Saudi Aramco and Royal Dutch Shell recently announced plans to end their co-ownership of the Motiva refinery in Texas. The two energy companies have operated the refining and marketing enterprise as a 50/50 joint venture since 2002. This move is significant because Motiva includes three refineries in the gulf region of the United States with combined capacities of 1.1 million barrels a day. The complex is the largest in the United States and one of the 10 largest worldwide.
In the divorce, Shell will be getting the two smaller refineries, with a combined capacity of just under 500,000 barrels a day, 9 distribution terminals, and the Shell gasoline brand in Florida, Louisiana, and the Northeast U.S. Saudi Aramco will keep the Port Arthur Refinery under the Motiva name, 26 distribution terminals, and an exclusive license to use the Shell gasoline brand in Texas, Mississippi, the Southeast, and Mid-Atlantic. Significantly, the Port Arthur refinery recently completed $10 billion worth of renovations that made it the largest and most updated refinery in the U.S.
Neither company has much to say about the breakup, although management has long been an issue. “Too many cooks in the kitchen,” an oil trader familiar with the company commented.
On Shell’s part, the move seems to be motivated by a desire to save cash by simplifying operations. After a disastrous foray into offshore drilling in the Arctic that the company cancelled after losing billions of dollars, Shell merged with the BG Group in London. Since then, Shell has been actively slimming down its operations. This month, in addition to the Motiva split, the company also dropped a major gas project in the UAE. Shell seems focused on shoring up its core areas: deep water drilling and LNG.
In many ways, Motiva was a test case for Saudi Aramco as the company has expanded its downstream operations over the past fifteen years. Since partnering with Shell on Motiva, Saudi Aramco has gone on to undertake joint venture refining enterprises with Sinopec, Total, ExxonMobil, and Hanjin Energy, in addition to co-ventures with Shell in Saudi Arabia, South Korea, Japan, and China.
If management was indeed an issue, expect the Saudis to clean house. Saudi Aramco is a notoriously well run and managed operation that can be extraordinarily efficient when it wants. The Saudis may bring in their own people to manage the operation directly or may rely on local talent. Either way, Motiva is likely to emerge as a slimmed down operation. The real question is what are Aramco’s future plans for this major asset?
Just as Motiva paved the way for Aramco’s expansion into petroleum refining, does this move herald future movement away from the joint venture model? Aramco may be looking to move from partial to full ownership in countries where this is possible (some countries, like China, prefer that a Chinese company partially own any company that operates in China, although there are signs that the Chinese government may be easing up on this policy).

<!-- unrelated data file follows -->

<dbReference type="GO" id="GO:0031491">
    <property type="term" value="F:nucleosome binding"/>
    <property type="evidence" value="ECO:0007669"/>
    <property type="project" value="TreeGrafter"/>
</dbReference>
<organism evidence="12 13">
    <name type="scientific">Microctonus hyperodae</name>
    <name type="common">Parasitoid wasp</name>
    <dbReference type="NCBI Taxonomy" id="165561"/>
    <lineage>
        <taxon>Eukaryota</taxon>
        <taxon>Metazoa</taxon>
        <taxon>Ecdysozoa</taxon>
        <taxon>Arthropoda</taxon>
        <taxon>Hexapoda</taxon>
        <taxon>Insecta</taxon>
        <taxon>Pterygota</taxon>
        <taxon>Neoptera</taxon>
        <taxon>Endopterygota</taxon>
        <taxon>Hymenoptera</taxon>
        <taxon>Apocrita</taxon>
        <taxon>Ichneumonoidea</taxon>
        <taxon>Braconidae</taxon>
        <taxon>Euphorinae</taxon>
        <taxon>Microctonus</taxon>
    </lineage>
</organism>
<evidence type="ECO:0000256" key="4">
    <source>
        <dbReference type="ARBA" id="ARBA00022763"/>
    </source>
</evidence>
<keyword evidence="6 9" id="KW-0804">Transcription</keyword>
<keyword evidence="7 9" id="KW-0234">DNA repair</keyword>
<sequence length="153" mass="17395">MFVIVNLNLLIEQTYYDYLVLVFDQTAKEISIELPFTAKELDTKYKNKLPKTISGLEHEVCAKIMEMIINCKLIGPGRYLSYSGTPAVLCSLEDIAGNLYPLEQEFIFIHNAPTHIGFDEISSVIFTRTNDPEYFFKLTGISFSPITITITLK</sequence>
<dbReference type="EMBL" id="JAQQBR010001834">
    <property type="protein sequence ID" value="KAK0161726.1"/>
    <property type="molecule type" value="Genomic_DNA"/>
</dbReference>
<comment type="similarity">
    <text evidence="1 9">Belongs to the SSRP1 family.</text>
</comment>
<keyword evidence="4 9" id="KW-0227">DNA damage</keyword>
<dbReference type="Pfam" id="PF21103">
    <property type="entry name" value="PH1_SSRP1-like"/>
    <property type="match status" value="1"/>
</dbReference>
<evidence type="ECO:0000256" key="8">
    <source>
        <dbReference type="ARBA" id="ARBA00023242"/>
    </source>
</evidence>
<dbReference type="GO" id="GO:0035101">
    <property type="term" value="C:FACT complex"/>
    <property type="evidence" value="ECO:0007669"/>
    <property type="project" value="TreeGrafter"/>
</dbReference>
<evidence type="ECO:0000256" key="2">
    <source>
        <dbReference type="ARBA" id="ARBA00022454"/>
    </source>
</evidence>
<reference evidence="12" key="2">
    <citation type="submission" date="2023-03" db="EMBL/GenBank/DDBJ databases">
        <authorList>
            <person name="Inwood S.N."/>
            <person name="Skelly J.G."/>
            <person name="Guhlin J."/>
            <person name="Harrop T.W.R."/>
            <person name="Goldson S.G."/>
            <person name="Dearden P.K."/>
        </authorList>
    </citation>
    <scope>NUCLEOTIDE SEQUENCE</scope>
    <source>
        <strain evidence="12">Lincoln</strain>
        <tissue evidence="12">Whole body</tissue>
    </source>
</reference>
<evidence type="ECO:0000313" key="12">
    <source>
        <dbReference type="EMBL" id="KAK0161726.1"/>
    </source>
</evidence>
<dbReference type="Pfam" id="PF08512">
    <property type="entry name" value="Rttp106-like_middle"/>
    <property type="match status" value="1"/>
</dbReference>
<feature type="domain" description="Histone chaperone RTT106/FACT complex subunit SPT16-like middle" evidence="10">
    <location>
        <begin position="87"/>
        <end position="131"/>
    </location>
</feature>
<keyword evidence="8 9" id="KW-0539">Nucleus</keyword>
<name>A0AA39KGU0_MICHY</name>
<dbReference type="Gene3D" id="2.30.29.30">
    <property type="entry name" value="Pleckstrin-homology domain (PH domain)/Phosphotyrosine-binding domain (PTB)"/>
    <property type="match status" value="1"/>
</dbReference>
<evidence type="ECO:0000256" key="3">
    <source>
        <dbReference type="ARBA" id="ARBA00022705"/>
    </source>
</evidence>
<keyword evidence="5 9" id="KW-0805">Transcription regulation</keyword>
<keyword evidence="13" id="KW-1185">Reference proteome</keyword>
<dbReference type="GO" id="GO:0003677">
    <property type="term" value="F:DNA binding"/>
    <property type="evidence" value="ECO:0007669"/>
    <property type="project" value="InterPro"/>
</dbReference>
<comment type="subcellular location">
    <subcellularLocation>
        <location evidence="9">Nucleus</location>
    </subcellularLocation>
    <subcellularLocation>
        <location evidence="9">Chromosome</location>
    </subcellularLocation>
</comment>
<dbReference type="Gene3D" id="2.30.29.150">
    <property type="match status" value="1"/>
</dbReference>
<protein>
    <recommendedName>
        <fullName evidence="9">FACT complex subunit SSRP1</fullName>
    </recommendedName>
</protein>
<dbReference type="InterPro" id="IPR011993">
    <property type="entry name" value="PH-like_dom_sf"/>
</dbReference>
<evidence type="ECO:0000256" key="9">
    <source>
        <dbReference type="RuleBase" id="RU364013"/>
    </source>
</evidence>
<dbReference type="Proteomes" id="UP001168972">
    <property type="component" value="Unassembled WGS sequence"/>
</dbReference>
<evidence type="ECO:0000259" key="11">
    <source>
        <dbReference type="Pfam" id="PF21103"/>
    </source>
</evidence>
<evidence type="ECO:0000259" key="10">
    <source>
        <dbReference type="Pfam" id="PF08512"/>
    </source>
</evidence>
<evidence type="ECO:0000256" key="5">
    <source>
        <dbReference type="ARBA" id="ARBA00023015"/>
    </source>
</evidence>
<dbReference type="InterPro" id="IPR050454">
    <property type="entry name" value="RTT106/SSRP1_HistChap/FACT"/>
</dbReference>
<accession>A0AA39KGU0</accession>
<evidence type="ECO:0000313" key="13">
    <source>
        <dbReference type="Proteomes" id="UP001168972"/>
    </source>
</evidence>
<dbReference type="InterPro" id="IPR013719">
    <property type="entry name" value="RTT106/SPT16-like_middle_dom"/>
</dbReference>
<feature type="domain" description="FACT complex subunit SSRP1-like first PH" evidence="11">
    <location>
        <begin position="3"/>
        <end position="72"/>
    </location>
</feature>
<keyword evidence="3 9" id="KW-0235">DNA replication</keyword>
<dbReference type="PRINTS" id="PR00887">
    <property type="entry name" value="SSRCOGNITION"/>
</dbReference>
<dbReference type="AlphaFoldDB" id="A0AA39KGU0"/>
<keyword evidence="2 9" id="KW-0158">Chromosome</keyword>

If sole ownership of Motiva goes well, then buying out their partners while retaining distribution rights in various countries could be Aramco’s long-term downstream strategy. This essentially mirrors the strategy the Saudis took with Aramco’s upstream assets in Saudi Arabia. The venture began as a wholly American operation in which the Saudis slowly increased their ownership percentage until buying out all remaining American interests in the 1980s. A similar strategy for downstream operations would not be surprising.
Aramco could also be looking for a new partner to expand its refining operations in the United States. A retooled Motiva enterprise could be the right investment for oil companies that have been cutting back on upstream investment or even for an ambitious private equity company. Motiva is the largest, most up-to-date refinery in the United States, where no new refineries have been built in 30 years. Run well, Motiva should be well positioned for future profitability.
On the other hand, Aramco might be looking to divest itself of the entire enterprise. American regulations have grown increasingly stringent over the years and Aramco may be more interested in putting its capital into countries with less restrictive environmental and corporate regulations. Expanding in regions like China, Korea, India, and even Saudi Arabia would pose less onerous burdens and potentially yield higher profits.
Last, but certainly not least, the move could be a precursor to the eagerly awaited Aramco IPO that was broached at the beginning of 2016. Aramco is unlikely to take its core company public (either on the Saudi or American exchanges) but has pointed to some of its downstream operations as likely candidates. Since the majority of its refining operations are joint ventures, taking them public would require complicated negotiations with the foreign companies involved. Now, with sole ownership of Motiva, Aramco has full control over the decision to take the refining enterprise public and over the decision of which market will list the company.
Imagine this – the largest refinery in America, owned and operated by a Saudi company that used to be an American company, publicly traded on the Saudi stock market.
What do you think Saudi Aramco will do/should do with Motiva? Please respond in the comments section.
- Retain sole ownership
- Look for a new partner
- Sell the refinery
- IPO the refinery
- Other (explain in comments)
(also on investing.com)